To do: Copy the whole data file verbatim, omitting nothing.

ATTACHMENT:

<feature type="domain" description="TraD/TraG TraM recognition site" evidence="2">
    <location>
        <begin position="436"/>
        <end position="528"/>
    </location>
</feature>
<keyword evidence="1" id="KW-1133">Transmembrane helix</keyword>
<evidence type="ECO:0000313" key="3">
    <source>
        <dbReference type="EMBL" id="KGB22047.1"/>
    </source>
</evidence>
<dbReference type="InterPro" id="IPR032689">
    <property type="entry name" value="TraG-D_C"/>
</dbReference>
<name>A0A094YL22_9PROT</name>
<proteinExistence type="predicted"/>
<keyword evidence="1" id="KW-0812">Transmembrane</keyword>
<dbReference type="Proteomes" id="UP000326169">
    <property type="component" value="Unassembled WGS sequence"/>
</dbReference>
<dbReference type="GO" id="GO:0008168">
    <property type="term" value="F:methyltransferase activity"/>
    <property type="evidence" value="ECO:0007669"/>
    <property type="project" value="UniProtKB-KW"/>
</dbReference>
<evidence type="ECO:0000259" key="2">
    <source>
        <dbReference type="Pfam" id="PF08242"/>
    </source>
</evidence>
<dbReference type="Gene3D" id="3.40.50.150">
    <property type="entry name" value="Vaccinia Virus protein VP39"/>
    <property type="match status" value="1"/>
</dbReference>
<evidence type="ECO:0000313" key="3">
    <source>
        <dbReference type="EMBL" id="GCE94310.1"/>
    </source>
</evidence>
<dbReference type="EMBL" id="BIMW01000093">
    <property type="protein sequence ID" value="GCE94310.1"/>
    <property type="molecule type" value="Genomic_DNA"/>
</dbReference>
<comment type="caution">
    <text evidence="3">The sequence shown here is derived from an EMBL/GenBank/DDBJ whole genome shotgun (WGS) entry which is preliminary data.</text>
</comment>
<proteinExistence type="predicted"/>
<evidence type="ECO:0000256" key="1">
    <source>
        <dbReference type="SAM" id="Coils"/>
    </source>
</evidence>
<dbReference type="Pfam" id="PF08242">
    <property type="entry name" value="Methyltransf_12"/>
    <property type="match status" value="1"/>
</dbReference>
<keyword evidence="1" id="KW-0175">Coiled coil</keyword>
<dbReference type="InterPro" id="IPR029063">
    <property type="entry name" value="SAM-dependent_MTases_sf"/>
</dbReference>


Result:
<feature type="domain" description="TraD/TraG TraM recognition site" evidence="2">
    <location>
        <begin position="436"/>
        <end position="528"/>
    </location>
</feature>
<keyword evidence="1" id="KW-1133">Transmembrane helix</keyword>
<evidence type="ECO:0000313" key="3">
    <source>
        <dbReference type="EMBL" id="KGB22047.1"/>
    </source>
</evidence>
<dbReference type="InterPro" id="IPR032689">
    <property type="entry name" value="TraG-D_C"/>
</dbReference>
<name>A0A094YL22_9PROT</name>
<proteinExistence type="predicted"/>
<keyword evidence="1" id="KW-0812">Transmembrane</keyword>
<dbReference type="Proteomes" id="UP000326169">
    <property type="component" value="Unassembled WGS sequence"/>
</dbReference>
<dbReference type="GO" id="GO:0008168">
    <property type="term" value="F:methyltransferase activity"/>
    <property type="evidence" value="ECO:0007669"/>
    <property type="project" value="UniProtKB-KW"/>
</dbReference>
<evidence type="ECO:0000259" key="2">
    <source>
        <dbReference type="Pfam" id="PF08242"/>
    </source>
</evidence>
<dbReference type="Gene3D" id="3.40.50.150">
    <property type="entry name" value="Vaccinia Virus protein VP39"/>
    <property type="match status" value="1"/>
</dbReference>
<evidence type="ECO:0000313" key="3">
    <source>
        <dbReference type="EMBL" id="GCE94310.1"/>
    </source>
</evidence>
<dbReference type="EMBL" id="BIMW01000093">
    <property type="protein sequence ID" value="GCE94310.1"/>
    <property type="molecule type" value="Genomic_DNA"/>
</dbReference>
<comment type="caution">
    <text evidence="3">The sequence shown here is derived from an EMBL/GenBank/DDBJ whole genome shotgun (WGS) entry which is preliminary data.</text>
</comment>
<proteinExistence type="predicted"/>
<evidence type="ECO:0000256" key="1">
    <source>
        <dbReference type="SAM" id="Coils"/>
    </source>
</evidence>
<dbReference type="Pfam" id="PF08242">
    <property type="entry name" value="Methyltransf_12"/>
    <property type="match status" value="1"/>
</dbReference>
<keyword evidence="1" id="KW-0175">Coiled coil</keyword>
<dbReference type="InterPro" id="IPR029063">
    <property type="entry name" value="SAM-dependent_MTases_sf"/>
</dbReference>